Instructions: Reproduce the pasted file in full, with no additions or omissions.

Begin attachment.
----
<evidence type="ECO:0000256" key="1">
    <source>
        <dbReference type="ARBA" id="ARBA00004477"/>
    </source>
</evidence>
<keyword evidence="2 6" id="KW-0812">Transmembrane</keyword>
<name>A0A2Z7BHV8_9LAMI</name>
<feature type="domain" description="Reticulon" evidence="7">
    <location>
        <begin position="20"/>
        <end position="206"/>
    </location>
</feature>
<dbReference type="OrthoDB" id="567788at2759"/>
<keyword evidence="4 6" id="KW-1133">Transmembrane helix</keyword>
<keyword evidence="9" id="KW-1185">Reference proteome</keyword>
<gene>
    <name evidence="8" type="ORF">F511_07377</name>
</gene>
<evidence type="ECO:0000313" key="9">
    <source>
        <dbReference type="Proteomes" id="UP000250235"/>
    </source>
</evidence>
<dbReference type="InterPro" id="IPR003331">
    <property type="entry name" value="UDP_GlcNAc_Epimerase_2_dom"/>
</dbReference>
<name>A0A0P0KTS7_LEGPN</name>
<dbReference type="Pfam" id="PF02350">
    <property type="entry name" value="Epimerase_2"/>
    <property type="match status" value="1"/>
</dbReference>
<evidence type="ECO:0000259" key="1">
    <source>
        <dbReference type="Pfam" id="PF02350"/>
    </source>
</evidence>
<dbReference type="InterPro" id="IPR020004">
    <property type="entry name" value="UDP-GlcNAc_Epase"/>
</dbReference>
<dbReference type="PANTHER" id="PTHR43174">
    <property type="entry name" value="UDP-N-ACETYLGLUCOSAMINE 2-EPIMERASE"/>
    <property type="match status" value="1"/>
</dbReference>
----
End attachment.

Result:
<evidence type="ECO:0000256" key="1">
    <source>
        <dbReference type="ARBA" id="ARBA00004477"/>
    </source>
</evidence>
<keyword evidence="2 6" id="KW-0812">Transmembrane</keyword>
<name>A0A2Z7BHV8_9LAMI</name>
<feature type="domain" description="Reticulon" evidence="7">
    <location>
        <begin position="20"/>
        <end position="206"/>
    </location>
</feature>
<dbReference type="OrthoDB" id="567788at2759"/>
<keyword evidence="4 6" id="KW-1133">Transmembrane helix</keyword>
<keyword evidence="9" id="KW-1185">Reference proteome</keyword>
<gene>
    <name evidence="8" type="ORF">F511_07377</name>
</gene>
<evidence type="ECO:0000313" key="9">
    <source>
        <dbReference type="Proteomes" id="UP000250235"/>
    </source>
</evidence>
<dbReference type="InterPro" id="IPR003331">
    <property type="entry name" value="UDP_GlcNAc_Epimerase_2_dom"/>
</dbReference>
<name>A0A0P0KTS7_LEGPN</name>
<dbReference type="Pfam" id="PF02350">
    <property type="entry name" value="Epimerase_2"/>
    <property type="match status" value="1"/>
</dbReference>
<evidence type="ECO:0000259" key="1">
    <source>
        <dbReference type="Pfam" id="PF02350"/>
    </source>
</evidence>
<dbReference type="InterPro" id="IPR020004">
    <property type="entry name" value="UDP-GlcNAc_Epase"/>
</dbReference>
<dbReference type="PANTHER" id="PTHR43174">
    <property type="entry name" value="UDP-N-ACETYLGLUCOSAMINE 2-EPIMERASE"/>
    <property type="match status" value="1"/>
</dbReference>